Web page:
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 Title
 Independence and Graphical Models for Fitting Real Data
 Creator
 Cho, Jason Y.
 Date
 2023
 Description

Given some real life dataset where the attributes of the dataset take on categorical values, with corresponding r(1) × r(2) × … × r(m)...
Show moreGiven some real life dataset where the attributes of the dataset take on categorical values, with corresponding r(1) × r(2) × … × r(m) contingency table with nonzero rows or nonzero columns, we will be testing the goodnessoffit of various independence models to the dataset using a variation of MetropolisHastings that uses Markov bases as a tool to get a Monte Carlo estimate of the pvalue. This variation of MetropolisHastings can be found in Algorithm 3.1.1. Next we will consider the problem: ``out of all possible undirected graphical models each associated to some graph with m vertices that we test to fit on our dataset, which one best fits the dataset?" Here, the m attributes are labeled as vertices for the graph. We would have to conduct 2^(mC2) goodnessoffit tests since there are 2^(mC2) possible undirected graphs on m vertices. Instead, we consider a backwards selection method likelihoodratio test algorithm. We first start with the complete graph G = K(m), and call the corresponding undirected graphical model ℳ(G) as the parent model. Then for each edge e in E(G), we repeatedly apply the likelihoodratio test to test the relative fit of the model ℳ(Ge), the child model, vs. ℳ(G), the parent model, where ℳ(Ge) ⊆ℳ(G). More details on this iterative process can be found in Algorithm 4.1.3. For our dataset, we will be using the alcohol dataset found in https://www.kaggle.com/datasets/sooyoungher/smokingdrinkingdataset, where the four attributes of the dataset we will use are ``Gender" (male, female), ``Age", ``Total cholesterol (mg/dL)", and ``Drinks alcohol or not?". After testing the goodnessoffit of three independence models corresponding to the independence statements ``Gender vs Drink or not?", ``Age vs Drink or not?", and "Total cholesterol vs Drink or not?", we found that the data came from a distribution from the two independence models corresponding to``Age vs Drink or not?" and "Total cholesterol vs Drink or not?" And after applying the backwards selection likelihoodratio method on the alcohol dataset, we found that the data came from a distribution from the undirected graphical model associated to the complete graph minus the edge {``Total cholesterol”, ``Drink or not?”}.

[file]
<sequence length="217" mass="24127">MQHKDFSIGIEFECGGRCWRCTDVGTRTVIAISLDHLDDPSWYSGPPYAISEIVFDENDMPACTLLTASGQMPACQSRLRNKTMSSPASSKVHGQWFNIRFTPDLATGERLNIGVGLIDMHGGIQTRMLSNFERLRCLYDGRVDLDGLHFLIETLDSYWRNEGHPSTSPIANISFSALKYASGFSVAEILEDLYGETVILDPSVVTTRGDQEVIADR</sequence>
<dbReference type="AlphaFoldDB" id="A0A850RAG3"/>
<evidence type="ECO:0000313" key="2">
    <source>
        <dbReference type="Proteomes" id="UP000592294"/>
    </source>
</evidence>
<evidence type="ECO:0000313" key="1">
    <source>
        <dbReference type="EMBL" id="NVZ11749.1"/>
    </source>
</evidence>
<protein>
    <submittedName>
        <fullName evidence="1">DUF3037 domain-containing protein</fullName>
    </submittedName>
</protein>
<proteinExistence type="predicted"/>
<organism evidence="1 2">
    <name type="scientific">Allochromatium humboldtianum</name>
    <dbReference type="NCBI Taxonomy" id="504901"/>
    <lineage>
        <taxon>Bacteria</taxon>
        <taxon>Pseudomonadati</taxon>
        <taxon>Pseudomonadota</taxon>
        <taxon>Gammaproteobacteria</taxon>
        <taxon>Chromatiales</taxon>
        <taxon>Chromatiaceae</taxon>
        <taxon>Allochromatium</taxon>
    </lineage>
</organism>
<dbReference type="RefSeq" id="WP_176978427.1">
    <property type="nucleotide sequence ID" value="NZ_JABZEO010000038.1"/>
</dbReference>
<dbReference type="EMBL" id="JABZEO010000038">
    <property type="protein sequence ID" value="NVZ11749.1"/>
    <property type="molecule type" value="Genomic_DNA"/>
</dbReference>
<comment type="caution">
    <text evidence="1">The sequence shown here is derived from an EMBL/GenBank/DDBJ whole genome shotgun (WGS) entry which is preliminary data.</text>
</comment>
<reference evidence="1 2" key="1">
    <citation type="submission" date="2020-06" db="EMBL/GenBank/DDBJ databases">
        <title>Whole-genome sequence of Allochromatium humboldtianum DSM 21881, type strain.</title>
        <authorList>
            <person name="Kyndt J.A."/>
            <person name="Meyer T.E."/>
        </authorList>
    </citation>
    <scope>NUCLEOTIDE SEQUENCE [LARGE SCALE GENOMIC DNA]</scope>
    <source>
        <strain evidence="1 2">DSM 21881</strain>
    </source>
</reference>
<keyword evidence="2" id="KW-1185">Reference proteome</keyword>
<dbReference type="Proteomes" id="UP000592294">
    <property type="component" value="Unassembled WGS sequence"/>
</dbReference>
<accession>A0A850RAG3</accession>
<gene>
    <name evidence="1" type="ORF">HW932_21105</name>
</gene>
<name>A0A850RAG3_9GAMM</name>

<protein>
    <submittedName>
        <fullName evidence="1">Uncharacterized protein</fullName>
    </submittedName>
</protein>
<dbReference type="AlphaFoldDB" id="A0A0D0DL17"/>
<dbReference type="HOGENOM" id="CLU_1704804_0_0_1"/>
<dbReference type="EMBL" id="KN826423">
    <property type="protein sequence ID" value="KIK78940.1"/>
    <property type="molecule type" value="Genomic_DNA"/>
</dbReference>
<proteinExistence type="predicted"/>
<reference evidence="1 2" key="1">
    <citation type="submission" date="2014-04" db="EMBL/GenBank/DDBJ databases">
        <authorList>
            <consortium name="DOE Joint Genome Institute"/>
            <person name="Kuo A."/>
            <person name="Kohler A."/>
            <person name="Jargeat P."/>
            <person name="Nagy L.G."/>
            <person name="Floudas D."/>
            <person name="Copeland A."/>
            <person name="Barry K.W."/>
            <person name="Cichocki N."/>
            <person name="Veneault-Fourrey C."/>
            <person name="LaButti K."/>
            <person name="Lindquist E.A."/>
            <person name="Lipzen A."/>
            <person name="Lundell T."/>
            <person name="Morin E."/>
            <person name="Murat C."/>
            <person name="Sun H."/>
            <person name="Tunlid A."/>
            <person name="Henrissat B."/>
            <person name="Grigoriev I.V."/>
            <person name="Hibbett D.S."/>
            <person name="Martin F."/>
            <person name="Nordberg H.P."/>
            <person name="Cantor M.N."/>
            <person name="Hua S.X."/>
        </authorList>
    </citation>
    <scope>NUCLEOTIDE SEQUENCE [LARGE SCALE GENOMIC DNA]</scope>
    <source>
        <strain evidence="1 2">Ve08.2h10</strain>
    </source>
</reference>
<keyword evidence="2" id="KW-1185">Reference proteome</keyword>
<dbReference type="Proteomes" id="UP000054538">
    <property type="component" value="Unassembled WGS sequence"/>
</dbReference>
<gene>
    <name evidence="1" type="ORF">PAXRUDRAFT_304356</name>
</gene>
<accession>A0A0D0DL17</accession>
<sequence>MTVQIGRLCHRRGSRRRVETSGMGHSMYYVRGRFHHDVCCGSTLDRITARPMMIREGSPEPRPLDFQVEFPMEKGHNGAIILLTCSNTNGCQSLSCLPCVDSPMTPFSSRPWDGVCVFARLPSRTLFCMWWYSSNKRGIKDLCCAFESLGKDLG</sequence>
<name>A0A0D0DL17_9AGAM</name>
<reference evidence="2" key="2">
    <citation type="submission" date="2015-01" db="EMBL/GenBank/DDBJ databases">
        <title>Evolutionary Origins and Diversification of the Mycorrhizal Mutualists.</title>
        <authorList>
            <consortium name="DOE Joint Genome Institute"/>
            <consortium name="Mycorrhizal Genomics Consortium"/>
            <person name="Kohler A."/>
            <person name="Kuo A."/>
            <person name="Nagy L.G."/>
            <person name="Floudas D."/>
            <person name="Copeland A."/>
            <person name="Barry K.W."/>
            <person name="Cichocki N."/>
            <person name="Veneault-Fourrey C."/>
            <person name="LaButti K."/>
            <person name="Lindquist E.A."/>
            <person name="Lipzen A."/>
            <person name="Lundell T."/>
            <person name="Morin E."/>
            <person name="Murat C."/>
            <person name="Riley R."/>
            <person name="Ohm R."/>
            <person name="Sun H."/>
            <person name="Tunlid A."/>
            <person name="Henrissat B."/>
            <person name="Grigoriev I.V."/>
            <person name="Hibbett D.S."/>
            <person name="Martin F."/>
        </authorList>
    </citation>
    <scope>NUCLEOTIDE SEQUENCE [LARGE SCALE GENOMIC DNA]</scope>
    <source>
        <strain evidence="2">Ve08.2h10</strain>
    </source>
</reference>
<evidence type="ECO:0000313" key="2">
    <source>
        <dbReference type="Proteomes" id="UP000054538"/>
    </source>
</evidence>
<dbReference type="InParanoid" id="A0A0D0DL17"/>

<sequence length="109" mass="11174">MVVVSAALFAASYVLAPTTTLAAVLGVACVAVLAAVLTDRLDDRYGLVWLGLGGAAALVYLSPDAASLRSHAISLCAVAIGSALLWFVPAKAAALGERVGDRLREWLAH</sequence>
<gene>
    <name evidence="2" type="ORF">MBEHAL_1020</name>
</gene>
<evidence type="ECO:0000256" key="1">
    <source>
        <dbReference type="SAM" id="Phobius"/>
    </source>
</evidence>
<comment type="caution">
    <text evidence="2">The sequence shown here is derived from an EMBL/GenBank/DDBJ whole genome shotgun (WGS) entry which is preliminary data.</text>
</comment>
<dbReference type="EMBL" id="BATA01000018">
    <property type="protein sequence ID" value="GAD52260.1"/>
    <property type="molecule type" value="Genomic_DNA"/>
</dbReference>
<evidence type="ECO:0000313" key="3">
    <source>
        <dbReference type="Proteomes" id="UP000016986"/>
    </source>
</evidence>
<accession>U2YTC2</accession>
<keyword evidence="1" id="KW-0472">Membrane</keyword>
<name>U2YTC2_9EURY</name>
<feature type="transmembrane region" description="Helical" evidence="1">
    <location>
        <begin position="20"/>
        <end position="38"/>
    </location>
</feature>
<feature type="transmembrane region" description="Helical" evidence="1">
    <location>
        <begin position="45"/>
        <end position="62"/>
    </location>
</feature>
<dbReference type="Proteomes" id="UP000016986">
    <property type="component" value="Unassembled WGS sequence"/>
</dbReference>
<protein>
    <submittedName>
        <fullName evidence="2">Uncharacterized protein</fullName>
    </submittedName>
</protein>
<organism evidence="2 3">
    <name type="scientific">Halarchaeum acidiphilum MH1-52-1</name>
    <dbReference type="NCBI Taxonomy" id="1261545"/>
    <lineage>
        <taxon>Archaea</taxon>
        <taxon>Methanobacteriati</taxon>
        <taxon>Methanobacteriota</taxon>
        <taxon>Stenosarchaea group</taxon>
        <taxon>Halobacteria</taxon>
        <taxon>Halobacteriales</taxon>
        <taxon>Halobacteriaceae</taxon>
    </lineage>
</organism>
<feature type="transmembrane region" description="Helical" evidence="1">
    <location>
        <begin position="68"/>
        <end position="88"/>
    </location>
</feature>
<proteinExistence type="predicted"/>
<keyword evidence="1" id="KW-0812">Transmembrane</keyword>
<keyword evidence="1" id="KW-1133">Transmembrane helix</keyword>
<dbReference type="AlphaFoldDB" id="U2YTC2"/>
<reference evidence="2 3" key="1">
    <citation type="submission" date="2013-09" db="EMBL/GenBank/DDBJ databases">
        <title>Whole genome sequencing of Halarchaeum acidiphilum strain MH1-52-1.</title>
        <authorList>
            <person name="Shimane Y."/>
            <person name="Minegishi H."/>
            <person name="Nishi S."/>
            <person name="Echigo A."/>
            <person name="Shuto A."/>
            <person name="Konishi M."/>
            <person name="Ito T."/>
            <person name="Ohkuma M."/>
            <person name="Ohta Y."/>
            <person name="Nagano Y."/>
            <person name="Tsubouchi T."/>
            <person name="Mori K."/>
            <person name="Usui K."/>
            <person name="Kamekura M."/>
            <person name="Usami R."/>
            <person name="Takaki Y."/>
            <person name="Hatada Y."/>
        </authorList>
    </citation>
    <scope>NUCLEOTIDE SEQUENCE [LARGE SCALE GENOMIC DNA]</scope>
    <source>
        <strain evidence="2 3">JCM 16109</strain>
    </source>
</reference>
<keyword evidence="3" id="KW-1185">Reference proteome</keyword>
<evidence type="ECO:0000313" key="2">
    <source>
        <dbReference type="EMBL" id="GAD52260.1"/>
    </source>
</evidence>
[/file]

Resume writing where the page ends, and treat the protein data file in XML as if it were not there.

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 Title
 Independence and Graphical Models for Fitting Real Data
 Creator
 Cho, Jason Y.
 Date
 2023
 Description

Given some real life dataset where the attributes of the dataset take on categorical values, with corresponding r(1) × r(2) × … × r(m)...
Show moreGiven some real life dataset where the attributes of the dataset take on categorical values, with corresponding r(1) × r(2) × … × r(m) contingency table with nonzero rows or nonzero columns, we will be testing the goodnessoffit of various independence models to the dataset using a variation of MetropolisHastings that uses Markov bases as a tool to get a Monte Carlo estimate of the pvalue. This variation of MetropolisHastings can be found in Algorithm 3.1.1. Next we will consider the problem: ``out of all possible undirected graphical models each associated to some graph with m vertices that we test to fit on our dataset, which one best fits the dataset?" Here, the m attributes are labeled as vertices for the graph. We would have to conduct 2^(mC2) goodnessoffit tests since there are 2^(mC2) possible undirected graphs on m vertices. Instead, we consider a backwards selection method likelihoodratio test algorithm. We first start with the complete graph G = K(m), and call the corresponding undirected graphical model ℳ(G) as the parent model. Then for each edge e in E(G), we repeatedly apply the likelihoodratio test to test the relative fit of the model ℳ(Ge), the child model, vs. ℳ(G), the parent model, where ℳ(Ge) ⊆ℳ(G). More details on this iterative process can be found in Algorithm 4.1.3. For our dataset, we will be using the alcohol dataset found in https://www.kaggle.com/datasets/sooyoungher/smokingdrinkingdataset, where the four attributes of the dataset we will use are ``Gender" (male, female), ``Age", ``Total cholesterol (mg/dL)", and ``Drinks alcohol or not?". After testing the goodnessoffit of three independence models corresponding to the independence statements ``Gender vs Drink or not?", ``Age vs Drink or not?", and "Total cholesterol vs Drink or not?", we found that the data came from a distribution from the two independence models corresponding to``Age vs Drink or not?" and "Total cholesterol vs Drink or not?" And after applying the backwards selection likelihoodratio method on the alcohol dataset, we found that the data came from a distribution from the undirected graphical model associated to the complete graph minus the edge {``Total cholesterol”, ``Drink or not?”}.
Show less